The signal amplified by the auxiliary amplifier 11, shown in FIG. 10D, is input into the second phase shifter means 23, by which a phase compensation is made to restore the previous input signal phase relationship to that of the signal input the first phase shifter means 21, and the signal shown in FIG. 10E is input into the power combining means 12. That is, the second phase shifter means 23 yields an output signal produced by linearly amplifying the input signal to the first phase shifter means 21. Noting the peak portion 27 in FIGS. 10B to 10E, the peak power of the envelope power P varies in the order P.sub.1 -P.sub.2 -GP.sub.2 -GP.sub.1, where P.sub.2 <P.sub.1 and G is the gain of the auxiliary amplifier 11.

The high PEP portion of the input signal imposes severe requirement of the amplifier and causes distortion. It is possible, therefore, to solve this problem by amplifying the input signal after separating it into a main signal having its envelope power limited to a predetermined value or below and a signal of the difference between the main signal and the input signal. This is the second aspect of the present invention. That is, as illustrated in FIG. 11, the input signal Sin at the input terminal 1 is fed to signal separator means 43, wherein it is separated into the main signal having its envelope power limited to a predetermined value (a threshold value Lth) and the difference signal corresponding to the difference between the input signal and the main signal and from which they are provided on a main signal path 44 and a difference signal path 45. In FIGS. 12A, B and C, there are shown examples of envelope power waveforms of the input signal, the main signal and the difference signal, respectively. In the main signal path 44 and the difference signal path 45 there are provided a main amplifier 46 and an auxiliary amplifier 47, respectively. Now, let it be assumed that the main amplifier 46 is an amplifier of excellent linearity, for example, a feedforward amplifier. The signals amplified by the main amplifier 46 and the auxiliary amplifier 47 are linearly combined by power combining means 48, from which the combined output is provided to the output terminal 13. The power combining means 48 is formed by a transformer circuit or hybrid circuit.

In this embodiment the envelope power of the main signal is limited to the value Lth to prevent an increase of the peak power, and the threshold value Lth is set at a value smaller than the input power value corresponding to the saturation output power of the main amplifier 46; therefore, it is possible to achieve high efficiency operation of the main amplifier 46 and linear amplification of the main signal. When the threshold value Lth is set to be several times larger than the average power of the input signal, the ratio of the time during which the envelope power level of the input signal exceeds the value Lth, that is, the time during which the difference signal is generated, to the overall time is on the order of 10.sup.-3 ; hence, the influence of distortion by the amplification of the difference signal is slight.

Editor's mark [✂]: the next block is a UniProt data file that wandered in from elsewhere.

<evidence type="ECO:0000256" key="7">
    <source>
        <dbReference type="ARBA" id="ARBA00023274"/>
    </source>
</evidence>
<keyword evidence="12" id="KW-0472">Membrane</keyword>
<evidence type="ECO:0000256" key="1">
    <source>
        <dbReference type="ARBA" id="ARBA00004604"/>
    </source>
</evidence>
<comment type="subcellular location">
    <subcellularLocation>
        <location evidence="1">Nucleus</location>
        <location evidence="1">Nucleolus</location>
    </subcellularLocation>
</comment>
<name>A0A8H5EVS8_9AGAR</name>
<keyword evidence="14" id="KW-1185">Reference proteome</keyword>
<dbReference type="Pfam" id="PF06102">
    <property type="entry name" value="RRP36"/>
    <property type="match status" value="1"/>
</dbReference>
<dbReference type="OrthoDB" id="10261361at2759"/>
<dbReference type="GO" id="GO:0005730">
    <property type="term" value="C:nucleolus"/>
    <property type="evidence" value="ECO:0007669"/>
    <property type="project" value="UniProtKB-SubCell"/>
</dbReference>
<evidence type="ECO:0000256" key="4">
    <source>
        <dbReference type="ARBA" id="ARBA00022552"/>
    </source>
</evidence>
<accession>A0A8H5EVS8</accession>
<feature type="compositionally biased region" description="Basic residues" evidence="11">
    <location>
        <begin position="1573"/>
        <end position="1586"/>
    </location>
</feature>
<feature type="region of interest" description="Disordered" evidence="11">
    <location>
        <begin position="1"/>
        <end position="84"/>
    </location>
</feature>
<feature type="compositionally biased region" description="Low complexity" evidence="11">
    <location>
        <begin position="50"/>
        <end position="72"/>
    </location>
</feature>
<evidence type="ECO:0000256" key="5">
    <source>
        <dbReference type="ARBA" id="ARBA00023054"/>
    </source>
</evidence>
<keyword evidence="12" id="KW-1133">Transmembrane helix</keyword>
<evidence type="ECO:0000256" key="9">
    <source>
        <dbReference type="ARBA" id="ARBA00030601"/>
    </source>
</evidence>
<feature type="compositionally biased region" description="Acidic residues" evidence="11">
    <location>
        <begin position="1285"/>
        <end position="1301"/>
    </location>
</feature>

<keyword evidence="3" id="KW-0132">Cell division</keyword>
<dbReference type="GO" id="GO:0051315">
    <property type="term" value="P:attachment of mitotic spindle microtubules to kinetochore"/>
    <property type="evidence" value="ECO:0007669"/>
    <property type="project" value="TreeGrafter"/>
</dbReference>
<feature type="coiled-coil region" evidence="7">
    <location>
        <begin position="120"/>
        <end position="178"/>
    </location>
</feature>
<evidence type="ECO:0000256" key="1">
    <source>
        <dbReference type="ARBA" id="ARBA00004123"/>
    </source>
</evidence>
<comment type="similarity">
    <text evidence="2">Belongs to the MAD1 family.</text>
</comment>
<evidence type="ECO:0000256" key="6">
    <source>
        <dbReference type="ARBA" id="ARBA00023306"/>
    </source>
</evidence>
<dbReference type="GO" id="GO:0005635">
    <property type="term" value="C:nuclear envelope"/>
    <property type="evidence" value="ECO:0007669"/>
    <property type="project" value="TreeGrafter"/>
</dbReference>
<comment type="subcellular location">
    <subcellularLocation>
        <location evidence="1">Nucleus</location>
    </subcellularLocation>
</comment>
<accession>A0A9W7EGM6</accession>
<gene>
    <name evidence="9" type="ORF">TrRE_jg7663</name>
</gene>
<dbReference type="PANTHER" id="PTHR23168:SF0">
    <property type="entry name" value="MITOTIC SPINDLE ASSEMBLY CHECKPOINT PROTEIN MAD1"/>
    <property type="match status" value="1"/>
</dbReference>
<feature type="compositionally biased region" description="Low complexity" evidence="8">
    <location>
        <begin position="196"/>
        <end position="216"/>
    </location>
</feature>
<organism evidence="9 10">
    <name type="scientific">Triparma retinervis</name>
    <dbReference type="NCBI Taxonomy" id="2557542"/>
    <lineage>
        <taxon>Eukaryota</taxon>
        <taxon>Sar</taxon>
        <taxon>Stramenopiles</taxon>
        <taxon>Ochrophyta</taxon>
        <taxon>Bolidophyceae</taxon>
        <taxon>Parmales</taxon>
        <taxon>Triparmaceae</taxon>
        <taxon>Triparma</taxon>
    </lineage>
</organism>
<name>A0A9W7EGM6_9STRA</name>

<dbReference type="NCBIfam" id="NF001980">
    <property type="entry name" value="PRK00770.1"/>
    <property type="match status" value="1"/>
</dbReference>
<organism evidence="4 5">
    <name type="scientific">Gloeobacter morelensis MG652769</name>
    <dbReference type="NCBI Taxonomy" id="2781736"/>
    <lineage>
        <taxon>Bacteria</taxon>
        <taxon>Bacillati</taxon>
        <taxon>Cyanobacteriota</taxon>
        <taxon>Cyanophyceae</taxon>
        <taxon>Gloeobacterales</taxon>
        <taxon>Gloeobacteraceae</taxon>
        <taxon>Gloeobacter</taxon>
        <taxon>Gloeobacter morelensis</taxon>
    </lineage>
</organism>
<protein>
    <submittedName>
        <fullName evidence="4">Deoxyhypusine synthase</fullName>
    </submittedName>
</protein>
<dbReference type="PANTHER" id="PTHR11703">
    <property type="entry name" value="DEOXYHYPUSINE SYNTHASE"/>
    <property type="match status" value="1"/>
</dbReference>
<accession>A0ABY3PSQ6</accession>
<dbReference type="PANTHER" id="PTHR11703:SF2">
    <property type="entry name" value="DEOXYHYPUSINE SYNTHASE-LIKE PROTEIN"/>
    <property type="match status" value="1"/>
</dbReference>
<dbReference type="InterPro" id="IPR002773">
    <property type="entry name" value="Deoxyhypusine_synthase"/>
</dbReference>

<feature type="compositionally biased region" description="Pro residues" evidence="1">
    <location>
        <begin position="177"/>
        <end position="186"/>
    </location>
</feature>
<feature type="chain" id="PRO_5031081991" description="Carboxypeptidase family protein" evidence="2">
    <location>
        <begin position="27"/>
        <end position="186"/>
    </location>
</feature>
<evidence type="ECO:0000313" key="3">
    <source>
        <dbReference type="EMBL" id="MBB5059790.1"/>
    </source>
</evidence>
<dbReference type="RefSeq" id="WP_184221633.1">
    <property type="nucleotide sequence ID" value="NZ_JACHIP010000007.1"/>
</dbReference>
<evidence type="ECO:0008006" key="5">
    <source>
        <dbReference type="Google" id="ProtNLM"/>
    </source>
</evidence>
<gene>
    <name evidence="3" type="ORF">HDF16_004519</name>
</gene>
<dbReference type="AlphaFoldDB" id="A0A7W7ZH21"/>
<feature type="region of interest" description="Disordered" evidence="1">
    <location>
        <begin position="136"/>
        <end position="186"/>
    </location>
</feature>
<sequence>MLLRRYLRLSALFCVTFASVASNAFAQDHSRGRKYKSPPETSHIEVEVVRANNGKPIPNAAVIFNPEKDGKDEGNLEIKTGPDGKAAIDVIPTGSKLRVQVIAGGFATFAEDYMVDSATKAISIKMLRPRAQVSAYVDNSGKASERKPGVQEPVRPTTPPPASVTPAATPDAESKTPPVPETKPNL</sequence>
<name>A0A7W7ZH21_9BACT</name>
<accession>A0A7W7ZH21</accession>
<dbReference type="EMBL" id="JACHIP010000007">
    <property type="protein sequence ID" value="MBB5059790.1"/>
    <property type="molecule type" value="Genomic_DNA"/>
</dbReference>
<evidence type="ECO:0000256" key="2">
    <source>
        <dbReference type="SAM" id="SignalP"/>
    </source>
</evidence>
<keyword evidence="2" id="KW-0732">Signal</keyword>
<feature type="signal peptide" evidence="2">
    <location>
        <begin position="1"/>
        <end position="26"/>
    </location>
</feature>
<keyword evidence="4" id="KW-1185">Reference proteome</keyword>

In the prior art that employs only one amplifier, its saturation output power is chosen to be around 10 times larger than the average power of the output signal. Now, let it be assumed that the above-mentioned threshold value Lth is five to six times larger than the average power of the input in the prior art.

In order to confirm the above-mentioned effects of the present invention, the following computer simulations were performed. As the input signal to the first phase shifter means, N=32 sine-wave carrier signals of randomly set initial phases were used and simulations were performed on 10000 combinations of their initial phases. The afore-mentioned phase characteristic was used as the phase shift amount-vs.-frequency characteristic of the first phase shifter means 21 and the coefficient given by the following equation was used:

α=π/((N-1)Δf.sup.2)

That is, Δf is the carrier frequency interval and B=(N-1)Δf, T=1/Δf. In FIG. 13 the curves 28 and 29 indicate the peak power distributions of input and output signals of the first phase shifter means 21 obtained by the simulations. The abscissa represents the peak power of the multicarrier signal normalized by the average power of the input multicarrier signal, and the ordinate represents the probability of occurrence of the peak power. The input signal has a high probability of occurrence with respect to a large PEP, whereas the output signal occurs when the PEP is 0.2 or below, that is, no large PEP appears. The mean value of the PEP of the output signal is about 1/10 that of the input signal. This means that the required saturation output of the auxiliary amplifier 47 can be reduced down to approximately 1/10. In this way, the present invention amplifies the input signal in such a state that no large peak power would appear, and hence it permits reduction of the saturation power of the amplifier and eliminates the possibility of signal distortion.

FIG. 14 illustrates a concrete example of the signal separator means 43, in which the input signal from the input terminal 1 is branched by first power divider means 51 to a limiter path 52 and a linear path 53. In the limiter path 52 there is provided a series connection of a variable attenuator means 102, variable phase shifter means 54, a limiter 55 and second power divider means 56. The second power divider means 56 divides its input signal into two, one of which is fed to the main signal path 44. In the linear path 53 there is provided delay means 57, and the signal delayed by the delay means 57 and the other output from the second power divider means 56 are combined by power combining means 58, whose output is provided to the difference signal path 45. The power dividing ratios of the first and second power divider means 51 and 56, the power combining ratio of the power combining means 58, the amount of attenuation of the variable attenuator means 102, the phase shift amount of the variable phase shifter means 54 and the amount of delay of the delay means 57 are adjusted or regulated so that the signals input into the power combining means 58 from the limiter path 52 and the linear path 53 are combined in opposite phases to generate a desired difference signal.